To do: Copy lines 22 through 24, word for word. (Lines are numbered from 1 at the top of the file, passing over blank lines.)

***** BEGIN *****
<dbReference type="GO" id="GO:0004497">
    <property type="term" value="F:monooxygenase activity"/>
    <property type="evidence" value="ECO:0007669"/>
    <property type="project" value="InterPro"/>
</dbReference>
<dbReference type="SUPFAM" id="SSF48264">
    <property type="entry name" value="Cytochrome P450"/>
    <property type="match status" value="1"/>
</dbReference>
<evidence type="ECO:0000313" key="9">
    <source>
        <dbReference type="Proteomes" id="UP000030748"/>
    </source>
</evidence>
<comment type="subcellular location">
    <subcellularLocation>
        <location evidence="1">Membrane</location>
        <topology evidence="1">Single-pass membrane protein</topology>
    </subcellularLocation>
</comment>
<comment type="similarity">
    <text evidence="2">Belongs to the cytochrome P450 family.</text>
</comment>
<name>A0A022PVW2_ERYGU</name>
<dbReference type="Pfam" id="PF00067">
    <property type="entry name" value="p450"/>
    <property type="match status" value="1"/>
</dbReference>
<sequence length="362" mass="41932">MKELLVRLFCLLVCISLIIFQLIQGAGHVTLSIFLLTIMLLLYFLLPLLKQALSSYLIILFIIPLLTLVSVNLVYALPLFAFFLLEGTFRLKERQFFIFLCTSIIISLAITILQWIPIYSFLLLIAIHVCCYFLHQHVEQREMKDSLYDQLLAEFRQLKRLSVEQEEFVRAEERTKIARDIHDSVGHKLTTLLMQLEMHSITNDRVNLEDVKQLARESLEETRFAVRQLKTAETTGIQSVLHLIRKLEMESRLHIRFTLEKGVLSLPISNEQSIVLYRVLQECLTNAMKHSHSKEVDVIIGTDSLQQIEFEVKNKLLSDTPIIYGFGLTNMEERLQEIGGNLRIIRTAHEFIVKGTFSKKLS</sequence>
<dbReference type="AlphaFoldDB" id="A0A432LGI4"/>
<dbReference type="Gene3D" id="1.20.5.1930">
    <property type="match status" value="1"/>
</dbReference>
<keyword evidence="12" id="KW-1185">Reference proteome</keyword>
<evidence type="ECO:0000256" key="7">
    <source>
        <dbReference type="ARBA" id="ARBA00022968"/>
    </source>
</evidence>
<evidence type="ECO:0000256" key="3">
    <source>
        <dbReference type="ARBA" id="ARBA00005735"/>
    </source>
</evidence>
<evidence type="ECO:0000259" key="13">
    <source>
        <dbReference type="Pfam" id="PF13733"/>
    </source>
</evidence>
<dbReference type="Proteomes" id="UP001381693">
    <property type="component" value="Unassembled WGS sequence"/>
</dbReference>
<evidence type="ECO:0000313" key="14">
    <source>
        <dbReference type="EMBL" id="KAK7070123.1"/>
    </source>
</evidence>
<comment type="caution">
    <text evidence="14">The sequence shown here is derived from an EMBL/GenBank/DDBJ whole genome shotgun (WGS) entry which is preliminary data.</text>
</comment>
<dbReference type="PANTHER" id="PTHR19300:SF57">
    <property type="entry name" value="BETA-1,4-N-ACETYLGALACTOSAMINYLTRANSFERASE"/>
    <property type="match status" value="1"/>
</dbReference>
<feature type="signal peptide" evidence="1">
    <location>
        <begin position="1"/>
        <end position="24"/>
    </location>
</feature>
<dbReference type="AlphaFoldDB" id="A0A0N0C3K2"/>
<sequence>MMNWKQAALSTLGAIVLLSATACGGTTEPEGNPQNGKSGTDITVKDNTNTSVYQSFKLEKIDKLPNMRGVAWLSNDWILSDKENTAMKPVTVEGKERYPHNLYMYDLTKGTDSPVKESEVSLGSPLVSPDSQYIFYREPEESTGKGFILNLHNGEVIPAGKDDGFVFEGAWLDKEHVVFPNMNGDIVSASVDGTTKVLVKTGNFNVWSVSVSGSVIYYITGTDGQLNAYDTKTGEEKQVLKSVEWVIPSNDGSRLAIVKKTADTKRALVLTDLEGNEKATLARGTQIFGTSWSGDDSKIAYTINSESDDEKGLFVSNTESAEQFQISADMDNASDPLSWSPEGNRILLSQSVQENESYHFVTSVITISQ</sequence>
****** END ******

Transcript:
    <text evidence="2">Belongs to the cytochrome P450 family.</text>
</comment>
<name>A0A022PVW2_ERYGU</name>